Latner Prize/Poet’s Bust Unveiling/Brooklyn Poetry Popup – Poetry News Roundup November 28th

Today in our poetry news round up, we have the winner of this years Latner Writer’s Trust Prize, a poet’s bust unveiled in Nepal and a pop-up poetry event taking place in Brooklyn this weekend.

Jordan Scott, NIC Instructor, Wins National Poetry Prize

This year’s Latner Writer’s Trust Poetry Prize has been won by Jordan Scott, an English instructor at North Island College (NIC).

The prize is awarded to a body of work that has contributed to Canadian poetry, and it is believed will continue to shape it in the future. It carries a prize of $25,000. Scott is the author of four poetry books in total; “Slit”, “Blert”, “Decomp” and “Night & Ox”. He has also produced two poetry collections following a tour of the detention camps at Guantanamo Bay.

The prize is awarded by the Writer’s Trust of Canada, which was founded in 1976 by Pierre Berton, Graeme Gibson, David Young, Margaret Attwood and Margaret Laurence, in conjunction with the Latner Family Foundation. It was established in 2014 and is now in its fifth year.

Bust of Poet Gamzatov Unveiled in Nepal

Rasul Gamzatov was a prominent Dagestan poet; one of the more well-liked poets within the Soviet era. On Sunday, in commemoration of the ninety-fifth anniversary of the poet’s birth, a bust was unveiled at a solemn ceremony in Kathmandu, Nepal.

The artwork was revealed by Gamzat Gamzatov, the poet’s nephew, who is currently the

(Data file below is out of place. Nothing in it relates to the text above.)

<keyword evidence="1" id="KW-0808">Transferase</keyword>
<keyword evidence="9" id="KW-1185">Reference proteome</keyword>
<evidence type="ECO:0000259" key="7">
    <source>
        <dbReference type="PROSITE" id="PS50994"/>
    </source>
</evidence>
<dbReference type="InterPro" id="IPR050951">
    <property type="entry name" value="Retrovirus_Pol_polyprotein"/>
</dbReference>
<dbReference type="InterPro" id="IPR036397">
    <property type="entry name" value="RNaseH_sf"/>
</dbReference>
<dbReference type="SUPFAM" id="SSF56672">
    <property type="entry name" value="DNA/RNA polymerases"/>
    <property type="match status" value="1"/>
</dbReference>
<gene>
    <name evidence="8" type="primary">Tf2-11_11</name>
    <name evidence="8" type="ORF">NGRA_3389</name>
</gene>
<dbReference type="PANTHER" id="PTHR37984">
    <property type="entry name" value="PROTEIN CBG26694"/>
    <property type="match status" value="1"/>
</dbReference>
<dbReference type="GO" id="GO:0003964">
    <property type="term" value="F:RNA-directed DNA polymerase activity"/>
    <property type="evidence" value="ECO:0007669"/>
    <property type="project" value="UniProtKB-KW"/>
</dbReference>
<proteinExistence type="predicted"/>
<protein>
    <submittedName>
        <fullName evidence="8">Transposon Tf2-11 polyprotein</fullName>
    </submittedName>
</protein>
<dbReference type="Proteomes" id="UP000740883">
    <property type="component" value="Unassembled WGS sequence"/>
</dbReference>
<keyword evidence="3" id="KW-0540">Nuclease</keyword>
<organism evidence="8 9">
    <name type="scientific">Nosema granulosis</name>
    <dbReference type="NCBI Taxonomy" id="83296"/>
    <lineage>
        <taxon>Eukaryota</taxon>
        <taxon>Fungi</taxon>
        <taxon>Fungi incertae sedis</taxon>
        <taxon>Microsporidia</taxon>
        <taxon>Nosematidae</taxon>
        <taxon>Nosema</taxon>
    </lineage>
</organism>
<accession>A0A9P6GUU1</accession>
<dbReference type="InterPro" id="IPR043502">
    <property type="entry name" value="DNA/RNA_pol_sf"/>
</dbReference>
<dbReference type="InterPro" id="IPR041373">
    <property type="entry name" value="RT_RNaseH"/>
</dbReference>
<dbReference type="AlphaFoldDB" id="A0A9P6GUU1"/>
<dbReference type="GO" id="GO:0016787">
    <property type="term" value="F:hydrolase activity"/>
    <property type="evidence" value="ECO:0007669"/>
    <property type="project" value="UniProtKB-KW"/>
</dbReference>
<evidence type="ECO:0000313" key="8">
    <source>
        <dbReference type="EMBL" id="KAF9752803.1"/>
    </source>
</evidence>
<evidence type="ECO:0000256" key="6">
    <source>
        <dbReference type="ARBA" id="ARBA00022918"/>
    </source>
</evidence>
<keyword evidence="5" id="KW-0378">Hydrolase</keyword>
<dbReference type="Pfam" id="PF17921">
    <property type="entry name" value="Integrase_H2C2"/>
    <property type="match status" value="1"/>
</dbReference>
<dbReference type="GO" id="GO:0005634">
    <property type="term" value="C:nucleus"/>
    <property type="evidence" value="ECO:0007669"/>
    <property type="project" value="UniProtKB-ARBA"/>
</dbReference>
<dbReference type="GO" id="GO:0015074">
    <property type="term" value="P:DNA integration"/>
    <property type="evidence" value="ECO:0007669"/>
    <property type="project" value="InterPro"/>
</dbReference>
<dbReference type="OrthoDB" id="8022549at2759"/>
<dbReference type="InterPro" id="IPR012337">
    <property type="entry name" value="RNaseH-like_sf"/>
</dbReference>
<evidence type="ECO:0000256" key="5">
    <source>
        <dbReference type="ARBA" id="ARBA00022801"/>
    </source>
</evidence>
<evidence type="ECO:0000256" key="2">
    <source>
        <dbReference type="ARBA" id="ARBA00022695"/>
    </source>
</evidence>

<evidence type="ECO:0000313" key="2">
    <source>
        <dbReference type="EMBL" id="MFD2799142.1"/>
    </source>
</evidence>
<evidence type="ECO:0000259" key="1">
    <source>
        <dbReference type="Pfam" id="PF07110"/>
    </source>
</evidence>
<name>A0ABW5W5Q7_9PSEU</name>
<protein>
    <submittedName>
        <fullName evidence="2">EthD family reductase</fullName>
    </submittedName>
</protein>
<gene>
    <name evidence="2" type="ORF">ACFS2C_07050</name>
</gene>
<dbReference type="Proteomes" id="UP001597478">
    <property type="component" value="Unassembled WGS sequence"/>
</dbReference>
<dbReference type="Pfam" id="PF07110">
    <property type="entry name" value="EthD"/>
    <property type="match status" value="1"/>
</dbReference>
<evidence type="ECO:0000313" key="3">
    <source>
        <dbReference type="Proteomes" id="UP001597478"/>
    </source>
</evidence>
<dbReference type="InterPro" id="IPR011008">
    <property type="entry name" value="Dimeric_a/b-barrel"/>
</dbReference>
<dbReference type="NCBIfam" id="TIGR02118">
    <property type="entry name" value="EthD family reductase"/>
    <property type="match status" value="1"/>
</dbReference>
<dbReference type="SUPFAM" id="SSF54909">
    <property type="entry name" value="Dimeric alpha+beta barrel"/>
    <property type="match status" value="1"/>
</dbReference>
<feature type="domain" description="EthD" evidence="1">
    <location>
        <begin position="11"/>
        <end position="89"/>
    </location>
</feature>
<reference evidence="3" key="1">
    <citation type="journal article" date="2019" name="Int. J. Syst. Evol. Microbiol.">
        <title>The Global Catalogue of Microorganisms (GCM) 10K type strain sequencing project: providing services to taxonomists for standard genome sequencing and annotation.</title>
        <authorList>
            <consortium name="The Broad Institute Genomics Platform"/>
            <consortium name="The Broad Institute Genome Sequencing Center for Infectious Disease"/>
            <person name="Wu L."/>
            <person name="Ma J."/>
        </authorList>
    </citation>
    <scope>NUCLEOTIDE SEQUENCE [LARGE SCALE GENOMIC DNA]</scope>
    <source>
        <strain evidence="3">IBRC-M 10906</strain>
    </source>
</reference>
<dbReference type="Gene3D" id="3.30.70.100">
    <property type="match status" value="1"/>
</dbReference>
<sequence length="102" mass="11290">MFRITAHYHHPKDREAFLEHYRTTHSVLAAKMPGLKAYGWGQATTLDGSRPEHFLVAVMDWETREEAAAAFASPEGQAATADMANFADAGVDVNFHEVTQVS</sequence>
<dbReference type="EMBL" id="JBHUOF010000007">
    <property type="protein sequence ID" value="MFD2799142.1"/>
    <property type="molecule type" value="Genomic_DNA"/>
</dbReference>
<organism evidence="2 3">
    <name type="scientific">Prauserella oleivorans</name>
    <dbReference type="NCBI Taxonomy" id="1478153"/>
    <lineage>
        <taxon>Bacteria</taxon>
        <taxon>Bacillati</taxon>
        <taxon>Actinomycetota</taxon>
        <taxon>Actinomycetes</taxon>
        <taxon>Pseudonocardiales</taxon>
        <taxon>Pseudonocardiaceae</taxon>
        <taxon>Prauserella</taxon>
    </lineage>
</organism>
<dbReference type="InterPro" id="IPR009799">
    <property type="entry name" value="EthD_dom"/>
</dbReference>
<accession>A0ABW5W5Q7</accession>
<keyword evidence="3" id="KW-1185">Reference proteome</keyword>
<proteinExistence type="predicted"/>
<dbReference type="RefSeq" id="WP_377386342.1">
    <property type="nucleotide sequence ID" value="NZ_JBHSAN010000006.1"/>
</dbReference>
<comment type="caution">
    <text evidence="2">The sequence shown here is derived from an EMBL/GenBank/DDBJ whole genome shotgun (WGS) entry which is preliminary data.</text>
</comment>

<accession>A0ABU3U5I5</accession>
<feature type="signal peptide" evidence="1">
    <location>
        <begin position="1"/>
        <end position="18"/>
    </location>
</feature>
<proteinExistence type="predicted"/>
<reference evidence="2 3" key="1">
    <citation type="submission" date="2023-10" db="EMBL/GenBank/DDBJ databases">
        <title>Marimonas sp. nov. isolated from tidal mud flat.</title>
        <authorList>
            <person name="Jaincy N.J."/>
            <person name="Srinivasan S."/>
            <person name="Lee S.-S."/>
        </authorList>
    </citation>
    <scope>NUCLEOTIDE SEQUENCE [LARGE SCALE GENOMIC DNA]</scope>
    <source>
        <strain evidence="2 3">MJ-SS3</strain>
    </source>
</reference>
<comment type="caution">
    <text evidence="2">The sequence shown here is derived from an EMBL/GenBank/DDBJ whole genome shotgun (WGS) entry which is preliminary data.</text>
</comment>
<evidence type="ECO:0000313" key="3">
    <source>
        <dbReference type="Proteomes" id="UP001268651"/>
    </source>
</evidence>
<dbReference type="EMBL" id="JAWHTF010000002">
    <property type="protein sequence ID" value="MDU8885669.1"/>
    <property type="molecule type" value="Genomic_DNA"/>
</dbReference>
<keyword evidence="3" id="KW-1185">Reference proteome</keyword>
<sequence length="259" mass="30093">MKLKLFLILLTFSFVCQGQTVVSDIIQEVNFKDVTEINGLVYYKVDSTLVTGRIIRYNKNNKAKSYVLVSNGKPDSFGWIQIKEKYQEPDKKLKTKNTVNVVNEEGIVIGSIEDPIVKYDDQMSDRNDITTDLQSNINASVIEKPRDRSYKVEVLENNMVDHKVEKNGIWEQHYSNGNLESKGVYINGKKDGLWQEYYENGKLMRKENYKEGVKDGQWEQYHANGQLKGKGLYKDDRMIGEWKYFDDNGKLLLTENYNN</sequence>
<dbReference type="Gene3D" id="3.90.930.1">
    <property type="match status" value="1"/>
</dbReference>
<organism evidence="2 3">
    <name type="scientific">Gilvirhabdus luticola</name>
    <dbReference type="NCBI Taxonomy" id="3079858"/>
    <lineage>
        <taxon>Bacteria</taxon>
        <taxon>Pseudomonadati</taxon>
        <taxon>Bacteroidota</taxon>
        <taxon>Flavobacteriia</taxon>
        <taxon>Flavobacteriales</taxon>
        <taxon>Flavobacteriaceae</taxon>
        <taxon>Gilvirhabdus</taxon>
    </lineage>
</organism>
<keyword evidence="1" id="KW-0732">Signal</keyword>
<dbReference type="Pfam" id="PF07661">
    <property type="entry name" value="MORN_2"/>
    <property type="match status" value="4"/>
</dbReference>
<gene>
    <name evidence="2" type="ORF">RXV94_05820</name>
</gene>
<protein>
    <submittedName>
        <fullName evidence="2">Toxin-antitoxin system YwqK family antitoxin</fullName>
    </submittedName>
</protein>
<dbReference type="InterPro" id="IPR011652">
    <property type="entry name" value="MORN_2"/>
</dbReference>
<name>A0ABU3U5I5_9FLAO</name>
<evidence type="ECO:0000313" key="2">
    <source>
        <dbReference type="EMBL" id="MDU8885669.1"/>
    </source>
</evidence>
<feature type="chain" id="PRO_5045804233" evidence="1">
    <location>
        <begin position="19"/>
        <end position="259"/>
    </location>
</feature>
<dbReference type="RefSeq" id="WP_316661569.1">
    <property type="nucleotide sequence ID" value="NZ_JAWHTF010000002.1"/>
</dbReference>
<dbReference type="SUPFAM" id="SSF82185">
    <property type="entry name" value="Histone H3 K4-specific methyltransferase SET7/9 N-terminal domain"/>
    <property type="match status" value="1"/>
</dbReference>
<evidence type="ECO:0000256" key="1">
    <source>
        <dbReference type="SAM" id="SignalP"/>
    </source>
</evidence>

Whilst Nepal might seem to be an unusual choice of place for the piece, the poet was in fact a frequent visitor to the country and the decision to put the bust here was an obvious choice. The exact location – Nagarkot – was also a carefully made decision rather than a random one. This is a site that the poet himself visited frequently. He had a fantastic view of the Himalayas and this was a real inspiration for his poetry.

Gamzatov passed away at 80 years of age in 2003. He was one of the Soviet Union’s most awarded poets. He was awarded the
The latter being a prestigious prize named after Hristo Botev – a Bulgarian revolutionary and poet.

Pop- Up Poetry Event in Brooklyn

The Brooklyn Museum will be hosting a pop-up poetry event this weekend in collaboration with Cave Canem Foundation. The event is taking place as part of the Museums first Saturday line up of events.

The Cave Canem Foundation was set up to work promoting “the artistic and professional growth of Black poets”. Three of its fellows will be performing readings during the event. Hafizah Geter is a Brooklyn based poet who was born in Nigeria, she has been published in a number of publications and is currently working on her first collection.

Cynthia Manick is also based in Brooklyn and is the author of a collection of poetry entitled “Blue Hallelujahs”. Nicholas Nichols, the final poet has also been published in a number of magazines.

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